Imagine, if you will, the perfect classroom scenario: a professor stands among their students, discussing a variety of topics, and students raise their hands, engage in the group discussion, and apply what they’ve read to relevant, real-world topics. It’s a rewarding experience for all. In your mind, and be honest, what type of classroom do you see? It’s a small, 30 or so students in a room where everyone knows each other’s name, isn’t it?
While the movie setup of a college classroom is nice (and in some cases true!) the frequent reality is this: with so many students needing to complete so many courses in just a few short years, and with the pressures colleges and universities face to increase enrollments and revenues many class sizes are significantly larger. 300 – 500 students in a lecture hall larger.
This changes the teaching atmosphere in many fundamental ways:
- Names: In such a large class, a professor simply cannot remember the names of all 300 students.
- More Lecturing: Large sections of courses often require more lecturing and less activity-based engagement. There’s a wide range in students’ knowledge and ability and with 300+ of them, lecture-based instruction is often the most practical.
- Less Engagement: Students can hide or get lost in a big auditorium. Engagement is often difficult to implement for everyone.
While these fundamental changes and challenges that come with a large, lecture classroom can be difficult to manage, they also provide an opportunity for an instructor to think and teach differently. There are several approaches that instructors can take to make 300 students feel like 30; all while improving student engagement and learning at the same time:
Breaking up a large classroom into smaller groups can help make things feel smaller and more personalized. Small groups, even within the confines of a larger lecture, can offer additional support, engagement opportunities, and 1:1 time (even if it’s with peers) to all students. So how can instructors establish these smaller groups without creating anarchy in a lecture hall?
- If you have 300 students, put them into 60 groups of five students. For smaller or larger classes plan accordingly but make sure to keep the groups small enough that they can work effectively.
- The students can form their own groups, or they can be randomly assigned, depending on what works best in your particular course.
- Tell students ahead of time, so they can be prepared to be in a group.
- Have a seating chart that provides a location for each group and use this chart to assign seating for the semester.
- Each group gets a number, and they hold the responsibility to bring their group number to class so they can be identified easily.
Use Active Learning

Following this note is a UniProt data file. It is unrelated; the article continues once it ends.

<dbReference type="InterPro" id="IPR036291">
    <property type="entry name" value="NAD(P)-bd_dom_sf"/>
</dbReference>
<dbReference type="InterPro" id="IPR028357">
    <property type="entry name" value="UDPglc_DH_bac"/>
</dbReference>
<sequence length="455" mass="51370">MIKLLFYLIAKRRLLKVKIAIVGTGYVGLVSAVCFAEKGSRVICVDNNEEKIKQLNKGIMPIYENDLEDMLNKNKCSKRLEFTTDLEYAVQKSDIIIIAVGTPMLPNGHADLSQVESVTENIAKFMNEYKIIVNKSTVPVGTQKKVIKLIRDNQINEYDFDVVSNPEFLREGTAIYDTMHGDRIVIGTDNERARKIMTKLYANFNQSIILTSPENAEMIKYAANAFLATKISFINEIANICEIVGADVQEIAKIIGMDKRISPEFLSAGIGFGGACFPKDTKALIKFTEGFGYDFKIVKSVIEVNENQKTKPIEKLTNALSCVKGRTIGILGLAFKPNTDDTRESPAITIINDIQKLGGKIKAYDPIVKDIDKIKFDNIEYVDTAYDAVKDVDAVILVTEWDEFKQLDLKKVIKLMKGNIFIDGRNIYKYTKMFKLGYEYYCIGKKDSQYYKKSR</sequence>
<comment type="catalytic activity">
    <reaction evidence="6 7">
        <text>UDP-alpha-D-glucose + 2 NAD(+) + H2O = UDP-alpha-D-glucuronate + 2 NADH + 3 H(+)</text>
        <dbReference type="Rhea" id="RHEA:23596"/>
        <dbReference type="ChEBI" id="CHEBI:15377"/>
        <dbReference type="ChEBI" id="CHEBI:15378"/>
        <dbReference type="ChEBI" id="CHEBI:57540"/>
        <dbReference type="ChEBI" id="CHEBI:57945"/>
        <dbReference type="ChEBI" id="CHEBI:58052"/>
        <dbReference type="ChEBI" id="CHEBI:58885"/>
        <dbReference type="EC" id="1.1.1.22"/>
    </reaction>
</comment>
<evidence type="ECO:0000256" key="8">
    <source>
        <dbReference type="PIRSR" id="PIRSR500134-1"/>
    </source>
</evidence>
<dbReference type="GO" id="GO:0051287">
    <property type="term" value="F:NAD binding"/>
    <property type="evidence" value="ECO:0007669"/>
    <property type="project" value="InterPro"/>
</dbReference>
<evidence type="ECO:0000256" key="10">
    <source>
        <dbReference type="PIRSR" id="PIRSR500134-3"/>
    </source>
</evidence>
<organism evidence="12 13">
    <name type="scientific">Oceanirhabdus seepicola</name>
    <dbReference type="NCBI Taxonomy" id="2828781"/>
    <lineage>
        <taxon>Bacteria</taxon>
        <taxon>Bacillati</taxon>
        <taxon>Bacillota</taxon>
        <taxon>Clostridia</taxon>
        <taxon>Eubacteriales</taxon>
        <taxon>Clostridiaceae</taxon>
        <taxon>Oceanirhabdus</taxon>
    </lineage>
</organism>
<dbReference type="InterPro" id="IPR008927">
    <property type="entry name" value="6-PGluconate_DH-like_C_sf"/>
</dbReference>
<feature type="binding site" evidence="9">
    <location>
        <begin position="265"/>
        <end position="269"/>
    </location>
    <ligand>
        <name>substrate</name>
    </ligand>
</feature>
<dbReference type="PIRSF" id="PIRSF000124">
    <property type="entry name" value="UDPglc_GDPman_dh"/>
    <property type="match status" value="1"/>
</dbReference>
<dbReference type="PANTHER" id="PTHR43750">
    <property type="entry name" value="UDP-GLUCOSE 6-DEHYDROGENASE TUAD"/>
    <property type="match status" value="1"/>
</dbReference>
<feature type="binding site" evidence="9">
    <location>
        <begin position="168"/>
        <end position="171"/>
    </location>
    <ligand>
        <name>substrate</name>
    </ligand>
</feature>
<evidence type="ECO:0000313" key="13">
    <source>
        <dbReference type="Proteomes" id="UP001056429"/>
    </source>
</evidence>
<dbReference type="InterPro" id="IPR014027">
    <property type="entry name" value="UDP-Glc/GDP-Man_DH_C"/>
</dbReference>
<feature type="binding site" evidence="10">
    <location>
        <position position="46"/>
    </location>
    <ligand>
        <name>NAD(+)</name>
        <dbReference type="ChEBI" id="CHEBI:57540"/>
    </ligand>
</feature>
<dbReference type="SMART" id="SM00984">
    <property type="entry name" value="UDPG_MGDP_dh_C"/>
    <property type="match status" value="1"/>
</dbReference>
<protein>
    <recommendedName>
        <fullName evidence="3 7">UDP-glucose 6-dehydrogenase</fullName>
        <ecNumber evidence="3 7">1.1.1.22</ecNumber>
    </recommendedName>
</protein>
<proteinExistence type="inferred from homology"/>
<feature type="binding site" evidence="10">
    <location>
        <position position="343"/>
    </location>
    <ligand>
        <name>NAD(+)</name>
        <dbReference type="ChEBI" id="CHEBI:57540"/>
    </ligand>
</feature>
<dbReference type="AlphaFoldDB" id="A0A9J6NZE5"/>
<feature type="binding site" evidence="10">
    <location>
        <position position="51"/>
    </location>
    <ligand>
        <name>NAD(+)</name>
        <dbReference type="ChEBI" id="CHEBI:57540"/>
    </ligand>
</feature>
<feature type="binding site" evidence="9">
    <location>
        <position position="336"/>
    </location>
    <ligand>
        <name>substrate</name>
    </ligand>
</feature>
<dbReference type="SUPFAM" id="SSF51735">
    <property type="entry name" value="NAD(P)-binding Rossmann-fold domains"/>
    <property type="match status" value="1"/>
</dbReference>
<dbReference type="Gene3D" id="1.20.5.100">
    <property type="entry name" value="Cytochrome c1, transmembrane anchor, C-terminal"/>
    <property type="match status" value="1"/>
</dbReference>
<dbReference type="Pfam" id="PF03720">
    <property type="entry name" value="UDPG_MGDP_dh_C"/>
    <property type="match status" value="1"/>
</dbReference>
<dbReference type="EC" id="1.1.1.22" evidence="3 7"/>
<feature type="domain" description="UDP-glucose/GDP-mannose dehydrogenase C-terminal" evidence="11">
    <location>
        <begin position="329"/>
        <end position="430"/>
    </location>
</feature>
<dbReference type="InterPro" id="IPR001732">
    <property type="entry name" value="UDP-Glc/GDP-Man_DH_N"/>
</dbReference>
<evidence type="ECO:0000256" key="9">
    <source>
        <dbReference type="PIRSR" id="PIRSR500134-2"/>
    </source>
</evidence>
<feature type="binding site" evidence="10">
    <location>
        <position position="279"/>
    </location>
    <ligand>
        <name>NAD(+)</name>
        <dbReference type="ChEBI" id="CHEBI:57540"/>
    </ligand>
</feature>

One of the most difficult parts of a larger classroom is figuring out ways to break-up the lecture format. You need to, of course, get the material across to your students in a time efficient manner but the instructor only talking model can often lead to decreased student engagement. To break up your lectures, try utilizing the smaller group set up to institute active learning strategies:
- During each class, take opportunities to give the student groups a topic of discussion.
- Once they’ve taken five or ten minutes to discuss a topic relevant to the learning objectives for that day, bring the class back together and have the groups share their thoughts, insights, and opinions.
- Naturally, some groups will participate more than others, so here’s a simple solution: Whenever a group raises their hand and shares a thought, write down their group number and keep a running tally of which groups participate. Post a Leaderboard that is updated regularly! You’ll find that groups will begin competing for attention, especially if there are any group participation points involved!
Smartphones, tablets, and laptops are an integral and important part of students’ lives. However, they can be distracting in a classroom – particularly when that classroom is large enough to make students feel that they’re “invisible” to the instructor. Many instructors ask students to avoid using their phones and laptops altogether, but this can be difficult to impossible to enforce. So instead try embracing technology in a manner that benefits you and your classroom:
- If there’s a topic of discussion, have students use their laptops to research the topic. By giving them permission to use their laptops or smartphones to find answers related to topics of discussion, they will start to develop healthy technology habits.
- You can also incorporate a technology-based response system (like Poll Everywhere) using smartphones, tablets, or laptops into the classroom. This can be used at the beginning of class as a way of reviewing previous topics of discussion, at the end of the class as a quiz, or throughout the class as a measure of how students are capturing the knowledge being shared during the session.
Large classes can be a challenge, for both the Professor and the student. By taking a few simple and easy-to-administer approaches, a class of 300 can suddenly become more intimate, engaging, and fun.
About the AuthorMore Content by Ric Sweeney